Many people are generally unaware of their credit score while many more assume they have bad credit because they’ve missed a bill payment or two. We all hear stories from credit agencies about how bad credit can affect our lives and why we should avoid letting our credit score go bad. So, let’s take a look at the various types of credit ratings a person can have and what can be done to change it (if a change is desired).
When you get a loan you need to know your credit score. The Fair Isaac Corporation (FICO) credit scoring system ranges between 300 to 800. This number is used to predict your likelihood of repaying your loan. If you know your credit score and it’s below 620, it’s considered to be in the “Bad Credit” range. The average American's credit score is 695.
Here's a Common Breakdown of FICO Credit Scores:
- 700 to 850 is considered an excellent credit score.
- 680 to 699 is regarded as a good credit score.
- 620 to 679 is thought of as an average credit score.
- 580 to 619 is a low credit score.
- 500 to 579 is regarded as a poor credit score.
- 300 to 499 is considered a bad credit score.
What Can Affect Your Credit Score?
Generally speaking, the higher your score; the better loan options you have. Here are the factors that affect your credit score:
- 35% Payment History
- 30% Current Debts
- 15% Credit History
- 10% Types of Current Credit
- 10% New Credit Applications
There are the three pieces that result in your payment history:
- How late your payments are
- How many payments you have missed
- How long you haven’t missed any payments
If you have not made payments for a certain loan or credit card the main credit bureaus, Experian, TransUnion and Equifax, update that negative mark every 30 days. If you took 2 months to make a payment on that past-due account, your credit report would have a 60 day mark on it. The longer you wait to pay on a debt will reflect on your score negatively. Frequently paying late will also damage your credit score.
The amount of debt you have right now accounts for 30% of your credit score. Credit utilization is the percentage of your available credit that you are using. If you always carry high balances on your credit cards, then your score will suffer. High balances indicate to a lender that you are at a higher risk of default. So, keep your credit card balances low and your credit score will raise.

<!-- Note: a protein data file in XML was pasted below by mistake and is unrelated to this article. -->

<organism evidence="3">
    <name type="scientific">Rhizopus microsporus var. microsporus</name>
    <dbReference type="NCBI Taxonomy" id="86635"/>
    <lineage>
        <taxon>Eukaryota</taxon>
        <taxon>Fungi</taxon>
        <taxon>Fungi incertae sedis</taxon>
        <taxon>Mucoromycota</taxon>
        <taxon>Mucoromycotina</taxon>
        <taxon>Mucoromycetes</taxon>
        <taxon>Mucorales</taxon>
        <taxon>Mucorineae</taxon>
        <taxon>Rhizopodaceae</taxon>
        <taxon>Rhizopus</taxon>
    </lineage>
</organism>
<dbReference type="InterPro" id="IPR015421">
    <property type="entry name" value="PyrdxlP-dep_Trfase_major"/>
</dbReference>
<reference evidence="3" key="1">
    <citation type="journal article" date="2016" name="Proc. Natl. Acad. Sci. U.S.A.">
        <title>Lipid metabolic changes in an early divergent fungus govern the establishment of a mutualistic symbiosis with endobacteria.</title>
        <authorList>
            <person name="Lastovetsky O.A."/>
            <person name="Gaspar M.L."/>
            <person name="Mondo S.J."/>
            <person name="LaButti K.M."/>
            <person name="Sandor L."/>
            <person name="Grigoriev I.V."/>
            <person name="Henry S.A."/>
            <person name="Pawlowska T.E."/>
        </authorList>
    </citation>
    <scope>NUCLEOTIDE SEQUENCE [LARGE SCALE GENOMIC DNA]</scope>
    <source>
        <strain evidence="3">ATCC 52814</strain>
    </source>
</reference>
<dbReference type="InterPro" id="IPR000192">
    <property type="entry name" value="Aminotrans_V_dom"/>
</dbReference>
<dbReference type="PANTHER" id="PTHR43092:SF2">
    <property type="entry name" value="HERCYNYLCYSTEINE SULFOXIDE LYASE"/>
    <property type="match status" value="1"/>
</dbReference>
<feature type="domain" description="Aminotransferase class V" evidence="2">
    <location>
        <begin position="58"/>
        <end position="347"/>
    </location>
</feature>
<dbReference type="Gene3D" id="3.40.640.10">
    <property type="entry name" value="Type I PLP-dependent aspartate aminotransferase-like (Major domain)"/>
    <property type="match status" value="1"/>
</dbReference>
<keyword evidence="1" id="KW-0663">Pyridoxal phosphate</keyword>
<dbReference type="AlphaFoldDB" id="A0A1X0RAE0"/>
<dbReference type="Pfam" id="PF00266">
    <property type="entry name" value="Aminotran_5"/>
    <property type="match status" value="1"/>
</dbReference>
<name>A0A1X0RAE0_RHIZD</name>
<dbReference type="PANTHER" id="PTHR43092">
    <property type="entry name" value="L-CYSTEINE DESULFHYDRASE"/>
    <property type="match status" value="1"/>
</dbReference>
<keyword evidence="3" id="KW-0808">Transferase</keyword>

How long you have had access to credit isn’t the only factor that determines your credit history. Your payment patterns and how often you apply for new credit also has an impact on your credit history. If you’ve had good credit for a long time, but if you miss a few payments or apply for several new loans or credit cards, this will have a negative impact on credit score.
Types of Current Credit
Having the right balance of credit variety accounts for 10% of your credit score. You would want a car loan, a mortgage, and a few credit cards to show you are using your credit responsibly. Like any great recipe, having the right mix is in your best interest.
New Credit Applications
Opening new credit accounts all at once will have a negative impact on 10% of your credit score. Too many accounts could indicate financial trouble if you’re creating credit accounts at the same time. You should only take on additional credit if you absolutely need it.
Advantages of Having Good Credit
Perhaps the best way to understand what is truly bad credit is to understand what is truly good credit, and all the benefits that come with such a standing. A good credit score is anything above 680, with an excellent credit rating being anything above 700. Such a credit rating does not come with just having one or two credit cards and so forth. These kinds of credit ratings reflect ownership of a home, a car or two, loans that have been paid, credit cards that do not get maxed out, and a history of good financial decisions. For the middle class, excellent ratings can be achieved when someone reaches their 30’s (in age) and has made very good choices with their credit without any mishaps or defaults. Generally speaking, the only way one can get excellent credit at a younger age is to be financially well off.